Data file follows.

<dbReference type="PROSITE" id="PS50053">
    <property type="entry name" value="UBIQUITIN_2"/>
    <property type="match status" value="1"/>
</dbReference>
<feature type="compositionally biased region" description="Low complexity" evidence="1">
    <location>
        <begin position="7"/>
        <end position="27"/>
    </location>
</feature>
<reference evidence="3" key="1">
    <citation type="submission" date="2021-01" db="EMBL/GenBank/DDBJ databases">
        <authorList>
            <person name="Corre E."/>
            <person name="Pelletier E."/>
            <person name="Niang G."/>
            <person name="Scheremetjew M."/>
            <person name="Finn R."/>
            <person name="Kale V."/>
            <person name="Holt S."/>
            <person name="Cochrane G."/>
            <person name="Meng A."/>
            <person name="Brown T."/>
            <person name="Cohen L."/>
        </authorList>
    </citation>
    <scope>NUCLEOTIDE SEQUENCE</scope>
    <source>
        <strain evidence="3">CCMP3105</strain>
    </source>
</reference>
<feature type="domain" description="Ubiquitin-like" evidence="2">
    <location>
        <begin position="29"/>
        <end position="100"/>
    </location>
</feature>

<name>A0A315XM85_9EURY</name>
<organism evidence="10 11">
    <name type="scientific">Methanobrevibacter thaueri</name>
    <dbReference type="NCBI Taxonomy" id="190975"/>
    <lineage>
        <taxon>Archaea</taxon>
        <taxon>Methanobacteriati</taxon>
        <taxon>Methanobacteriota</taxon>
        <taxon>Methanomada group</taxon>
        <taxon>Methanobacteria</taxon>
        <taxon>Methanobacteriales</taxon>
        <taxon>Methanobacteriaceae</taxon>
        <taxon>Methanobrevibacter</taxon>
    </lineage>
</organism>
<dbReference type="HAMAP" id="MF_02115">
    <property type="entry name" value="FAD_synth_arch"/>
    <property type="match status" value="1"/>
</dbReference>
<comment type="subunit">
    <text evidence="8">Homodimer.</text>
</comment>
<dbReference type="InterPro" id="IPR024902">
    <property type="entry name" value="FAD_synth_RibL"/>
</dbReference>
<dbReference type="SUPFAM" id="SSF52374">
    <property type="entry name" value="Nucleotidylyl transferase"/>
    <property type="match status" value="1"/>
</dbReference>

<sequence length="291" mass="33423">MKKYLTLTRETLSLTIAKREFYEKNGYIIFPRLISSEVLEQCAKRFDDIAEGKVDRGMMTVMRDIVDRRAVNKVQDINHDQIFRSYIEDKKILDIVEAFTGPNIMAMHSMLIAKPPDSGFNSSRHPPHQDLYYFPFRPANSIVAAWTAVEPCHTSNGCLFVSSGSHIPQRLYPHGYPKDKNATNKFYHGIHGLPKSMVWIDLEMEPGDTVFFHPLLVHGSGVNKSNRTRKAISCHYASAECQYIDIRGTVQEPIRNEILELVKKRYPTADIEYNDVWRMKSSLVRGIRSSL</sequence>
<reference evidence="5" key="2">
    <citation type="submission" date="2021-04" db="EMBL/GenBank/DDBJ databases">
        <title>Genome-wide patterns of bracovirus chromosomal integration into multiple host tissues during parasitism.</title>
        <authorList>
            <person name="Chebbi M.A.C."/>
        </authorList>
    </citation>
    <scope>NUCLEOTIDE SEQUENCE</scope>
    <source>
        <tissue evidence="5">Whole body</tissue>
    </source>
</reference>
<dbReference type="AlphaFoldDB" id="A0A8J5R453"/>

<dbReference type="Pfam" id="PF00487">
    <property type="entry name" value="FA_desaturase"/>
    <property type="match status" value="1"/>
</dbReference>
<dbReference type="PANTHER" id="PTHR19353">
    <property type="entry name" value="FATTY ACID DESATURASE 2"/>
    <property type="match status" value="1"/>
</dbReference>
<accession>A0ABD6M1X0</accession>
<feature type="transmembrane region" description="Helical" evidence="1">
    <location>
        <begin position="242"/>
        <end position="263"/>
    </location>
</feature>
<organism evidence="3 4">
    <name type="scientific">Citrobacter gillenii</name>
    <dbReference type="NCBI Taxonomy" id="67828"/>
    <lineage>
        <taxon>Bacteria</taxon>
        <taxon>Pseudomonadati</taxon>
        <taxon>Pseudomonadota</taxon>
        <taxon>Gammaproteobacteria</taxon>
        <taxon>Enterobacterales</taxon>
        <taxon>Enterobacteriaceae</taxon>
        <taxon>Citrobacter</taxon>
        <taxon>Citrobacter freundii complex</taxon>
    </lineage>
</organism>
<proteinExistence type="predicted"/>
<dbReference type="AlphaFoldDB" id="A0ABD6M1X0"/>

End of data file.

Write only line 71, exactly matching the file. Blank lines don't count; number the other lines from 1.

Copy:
        <authorList>